[Campaign update] Kostolac B3 lignite plant loan agreement bypasses public debate and contains unacceptable conditions
January 16, 2015
The Serbian parliament will on Monday vote on the ratification of a USD 608 million loan agreement from the China ExIm Bank for the construction of the 350 MW Kostolac B3 lignite power plant by Chinese company CMEC. Serbia’s latest addition to its huge debt burden is being presented as a great success, but a new lignite plant is more likely to end up as a weight around our necks as we move towards the EU and apply EU climate policies.
January 13, 2015
It is not easy to find anywhere in Europe as much determination as in Poland for building new coal. The only place to find a similar coal enthusiasm is at the door step of Europe, in the Balkans, looking set to be fuelled by Chinese money. But even there the future of coal is shaky.
September 22, 2014
A new unit at the Kostolac coal-fired power plant in Serbia is the first coal project to be considered by the Espoo Convention Implementation Committee for transboundary impacts.
July 7, 2014
The EBRD should stick to its newly approved Energy Strategy and reject any investments in the Serbian coal sector, argue a group of 7 international NGOs in a letter sent to the bank’s board of directors today. The groups were concerned with recent statements by the EBRD according to which the bank’s regional flood response in the Balkans could include “rehabilitation of (…) damaged power stations and transmission and distribution networks.”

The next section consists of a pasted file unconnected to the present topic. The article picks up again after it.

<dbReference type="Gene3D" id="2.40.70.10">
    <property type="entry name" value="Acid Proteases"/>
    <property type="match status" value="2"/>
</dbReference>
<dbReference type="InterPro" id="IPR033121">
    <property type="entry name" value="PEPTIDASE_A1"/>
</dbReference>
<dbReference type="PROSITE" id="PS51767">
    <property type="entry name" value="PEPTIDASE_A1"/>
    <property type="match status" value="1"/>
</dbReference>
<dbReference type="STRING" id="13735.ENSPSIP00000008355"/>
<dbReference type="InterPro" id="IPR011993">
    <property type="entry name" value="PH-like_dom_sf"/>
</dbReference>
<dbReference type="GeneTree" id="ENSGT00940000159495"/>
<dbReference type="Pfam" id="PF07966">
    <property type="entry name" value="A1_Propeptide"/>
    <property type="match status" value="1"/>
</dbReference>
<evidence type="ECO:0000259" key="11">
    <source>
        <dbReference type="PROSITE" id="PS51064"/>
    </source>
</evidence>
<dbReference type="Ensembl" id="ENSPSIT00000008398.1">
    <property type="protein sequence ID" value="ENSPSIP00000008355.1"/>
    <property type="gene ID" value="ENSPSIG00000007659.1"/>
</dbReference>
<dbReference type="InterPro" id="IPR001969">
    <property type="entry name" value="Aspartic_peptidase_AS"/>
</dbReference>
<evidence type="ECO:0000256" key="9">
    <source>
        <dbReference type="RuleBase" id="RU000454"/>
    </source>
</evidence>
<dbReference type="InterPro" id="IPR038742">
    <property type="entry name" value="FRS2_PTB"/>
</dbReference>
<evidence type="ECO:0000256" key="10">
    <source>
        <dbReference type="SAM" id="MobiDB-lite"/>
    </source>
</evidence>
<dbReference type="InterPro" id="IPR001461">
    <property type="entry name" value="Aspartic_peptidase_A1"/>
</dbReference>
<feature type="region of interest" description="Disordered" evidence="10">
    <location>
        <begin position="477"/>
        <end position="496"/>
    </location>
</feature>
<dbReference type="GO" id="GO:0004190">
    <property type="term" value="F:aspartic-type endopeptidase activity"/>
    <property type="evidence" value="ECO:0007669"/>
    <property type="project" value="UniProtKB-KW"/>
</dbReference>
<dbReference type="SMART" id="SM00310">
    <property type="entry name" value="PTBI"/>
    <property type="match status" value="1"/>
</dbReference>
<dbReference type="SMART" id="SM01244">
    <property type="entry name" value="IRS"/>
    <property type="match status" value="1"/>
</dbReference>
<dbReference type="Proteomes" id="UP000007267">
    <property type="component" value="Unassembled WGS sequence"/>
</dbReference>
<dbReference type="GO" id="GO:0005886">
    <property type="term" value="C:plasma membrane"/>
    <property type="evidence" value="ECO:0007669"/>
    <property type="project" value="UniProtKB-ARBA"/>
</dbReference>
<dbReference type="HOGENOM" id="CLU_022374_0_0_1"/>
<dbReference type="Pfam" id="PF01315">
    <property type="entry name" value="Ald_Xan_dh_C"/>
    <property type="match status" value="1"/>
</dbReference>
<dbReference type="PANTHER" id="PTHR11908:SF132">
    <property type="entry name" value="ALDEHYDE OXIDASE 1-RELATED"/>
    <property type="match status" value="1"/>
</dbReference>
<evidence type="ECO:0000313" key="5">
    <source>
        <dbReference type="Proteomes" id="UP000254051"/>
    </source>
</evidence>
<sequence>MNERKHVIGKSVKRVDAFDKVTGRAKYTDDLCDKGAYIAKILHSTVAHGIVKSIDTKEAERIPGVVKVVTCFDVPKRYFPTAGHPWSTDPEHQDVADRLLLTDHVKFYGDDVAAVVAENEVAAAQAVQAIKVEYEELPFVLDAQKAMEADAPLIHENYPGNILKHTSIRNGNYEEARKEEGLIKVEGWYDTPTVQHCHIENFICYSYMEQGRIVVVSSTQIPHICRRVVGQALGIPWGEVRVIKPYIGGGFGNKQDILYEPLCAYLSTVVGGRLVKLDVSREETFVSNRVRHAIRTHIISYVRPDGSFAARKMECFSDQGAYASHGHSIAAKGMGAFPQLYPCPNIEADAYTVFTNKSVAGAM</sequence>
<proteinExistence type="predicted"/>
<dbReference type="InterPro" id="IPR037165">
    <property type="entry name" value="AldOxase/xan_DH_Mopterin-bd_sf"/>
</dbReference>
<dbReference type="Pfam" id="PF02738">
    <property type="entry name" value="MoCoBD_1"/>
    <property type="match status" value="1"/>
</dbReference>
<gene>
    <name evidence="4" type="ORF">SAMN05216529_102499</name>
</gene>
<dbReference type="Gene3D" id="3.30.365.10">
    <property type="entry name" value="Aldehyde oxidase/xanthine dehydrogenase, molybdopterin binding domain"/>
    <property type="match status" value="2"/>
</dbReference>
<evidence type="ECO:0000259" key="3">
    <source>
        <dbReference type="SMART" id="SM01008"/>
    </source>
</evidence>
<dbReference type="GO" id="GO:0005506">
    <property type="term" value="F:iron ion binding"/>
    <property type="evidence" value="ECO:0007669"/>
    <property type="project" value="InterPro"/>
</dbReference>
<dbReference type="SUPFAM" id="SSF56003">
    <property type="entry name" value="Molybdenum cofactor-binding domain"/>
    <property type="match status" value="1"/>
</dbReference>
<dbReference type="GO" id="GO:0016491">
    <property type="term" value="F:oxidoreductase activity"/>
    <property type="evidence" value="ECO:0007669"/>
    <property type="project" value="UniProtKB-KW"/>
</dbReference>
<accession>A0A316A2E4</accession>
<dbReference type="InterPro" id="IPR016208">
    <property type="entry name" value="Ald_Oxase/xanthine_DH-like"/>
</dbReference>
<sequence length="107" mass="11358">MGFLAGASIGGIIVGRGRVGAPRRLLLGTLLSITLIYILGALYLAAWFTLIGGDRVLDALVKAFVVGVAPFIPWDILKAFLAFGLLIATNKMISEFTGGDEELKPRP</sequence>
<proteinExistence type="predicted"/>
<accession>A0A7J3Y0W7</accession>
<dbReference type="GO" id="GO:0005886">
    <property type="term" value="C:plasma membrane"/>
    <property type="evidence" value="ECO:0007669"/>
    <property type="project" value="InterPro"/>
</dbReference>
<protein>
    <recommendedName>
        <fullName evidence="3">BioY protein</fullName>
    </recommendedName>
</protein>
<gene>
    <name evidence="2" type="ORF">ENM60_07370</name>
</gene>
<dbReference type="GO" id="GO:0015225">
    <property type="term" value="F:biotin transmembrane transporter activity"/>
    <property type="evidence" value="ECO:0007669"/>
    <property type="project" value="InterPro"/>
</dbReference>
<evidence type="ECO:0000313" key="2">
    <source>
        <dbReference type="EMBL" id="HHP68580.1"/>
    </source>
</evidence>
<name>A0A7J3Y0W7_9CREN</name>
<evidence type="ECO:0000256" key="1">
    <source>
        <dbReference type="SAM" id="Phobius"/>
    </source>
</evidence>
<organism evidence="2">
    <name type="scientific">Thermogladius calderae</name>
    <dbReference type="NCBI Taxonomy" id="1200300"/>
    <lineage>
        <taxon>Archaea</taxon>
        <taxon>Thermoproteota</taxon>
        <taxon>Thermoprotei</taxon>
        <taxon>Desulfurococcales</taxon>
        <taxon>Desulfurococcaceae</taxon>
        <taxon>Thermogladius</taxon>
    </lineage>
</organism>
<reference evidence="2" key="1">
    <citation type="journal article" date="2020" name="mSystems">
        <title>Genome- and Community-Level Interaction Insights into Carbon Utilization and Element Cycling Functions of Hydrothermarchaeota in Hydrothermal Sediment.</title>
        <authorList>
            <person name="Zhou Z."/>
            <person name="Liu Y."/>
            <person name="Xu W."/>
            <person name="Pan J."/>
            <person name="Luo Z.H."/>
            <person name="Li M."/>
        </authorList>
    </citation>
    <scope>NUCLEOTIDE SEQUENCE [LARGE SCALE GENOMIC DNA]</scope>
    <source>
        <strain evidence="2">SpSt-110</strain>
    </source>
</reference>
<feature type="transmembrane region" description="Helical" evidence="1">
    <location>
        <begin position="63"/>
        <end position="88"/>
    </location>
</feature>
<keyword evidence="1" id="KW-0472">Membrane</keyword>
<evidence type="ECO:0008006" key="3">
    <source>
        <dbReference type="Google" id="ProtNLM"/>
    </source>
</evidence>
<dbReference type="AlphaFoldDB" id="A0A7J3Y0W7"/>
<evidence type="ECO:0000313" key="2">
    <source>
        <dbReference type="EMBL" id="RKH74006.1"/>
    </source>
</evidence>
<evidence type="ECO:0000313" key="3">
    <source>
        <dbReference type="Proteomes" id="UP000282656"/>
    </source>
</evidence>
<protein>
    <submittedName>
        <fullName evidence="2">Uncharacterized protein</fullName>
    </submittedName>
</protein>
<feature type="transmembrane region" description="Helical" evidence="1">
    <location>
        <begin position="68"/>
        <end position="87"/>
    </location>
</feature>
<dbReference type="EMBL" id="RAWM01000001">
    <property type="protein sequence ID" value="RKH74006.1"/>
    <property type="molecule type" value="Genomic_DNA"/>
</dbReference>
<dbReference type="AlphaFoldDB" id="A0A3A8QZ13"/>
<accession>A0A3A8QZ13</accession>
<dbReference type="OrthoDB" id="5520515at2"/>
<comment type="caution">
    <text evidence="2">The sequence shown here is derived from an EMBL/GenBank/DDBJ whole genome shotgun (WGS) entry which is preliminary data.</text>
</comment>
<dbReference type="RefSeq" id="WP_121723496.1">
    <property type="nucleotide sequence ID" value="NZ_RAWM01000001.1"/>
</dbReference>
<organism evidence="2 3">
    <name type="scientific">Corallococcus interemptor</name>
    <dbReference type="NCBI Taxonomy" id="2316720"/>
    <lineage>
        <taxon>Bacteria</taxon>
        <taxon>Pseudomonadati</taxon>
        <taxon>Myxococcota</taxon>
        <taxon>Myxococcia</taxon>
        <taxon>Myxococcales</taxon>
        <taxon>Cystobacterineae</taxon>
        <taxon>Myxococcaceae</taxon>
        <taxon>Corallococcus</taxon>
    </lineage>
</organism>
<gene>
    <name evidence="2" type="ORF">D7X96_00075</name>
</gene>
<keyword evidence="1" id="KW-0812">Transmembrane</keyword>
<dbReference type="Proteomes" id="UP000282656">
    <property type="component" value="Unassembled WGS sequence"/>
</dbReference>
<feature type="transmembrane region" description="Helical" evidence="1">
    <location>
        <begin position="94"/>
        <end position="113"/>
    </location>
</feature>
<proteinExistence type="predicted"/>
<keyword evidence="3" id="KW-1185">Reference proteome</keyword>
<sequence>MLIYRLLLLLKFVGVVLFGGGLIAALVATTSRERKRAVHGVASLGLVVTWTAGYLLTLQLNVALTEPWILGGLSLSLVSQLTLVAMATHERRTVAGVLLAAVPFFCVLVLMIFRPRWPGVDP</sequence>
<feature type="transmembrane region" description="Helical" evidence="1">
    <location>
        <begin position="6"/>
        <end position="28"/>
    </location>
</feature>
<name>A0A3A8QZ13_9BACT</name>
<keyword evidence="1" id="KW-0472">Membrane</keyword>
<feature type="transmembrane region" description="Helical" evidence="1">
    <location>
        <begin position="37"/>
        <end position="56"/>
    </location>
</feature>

July 7, 2014
This letter, co-signed by Serbian, regional and international NGOs and sent to the Board of Directors of the European Bank for Reconstruction and Development ask whether in the aftermath of the recent floods in the western Balkans, the EBRD’s response will prop up Serbia’s coal sector or whether it will ensure that its post-flood assistance is used for much needed residential energy efficiency improvements and sustainable renewable energy.
July 2, 2014
A new report by the Belgrade-based NGO CRTA shows that the Serbian government is supporting the Kostolac coal power plant and mines with loan guarantees and potentially VAT exemptions. Propping up the already dominant coal sector, however, will likely further increase Serbia’s vulnerability to extreme weather events. Increasing Serbia’s energy efficiency and renewables generation would be the wiser choice.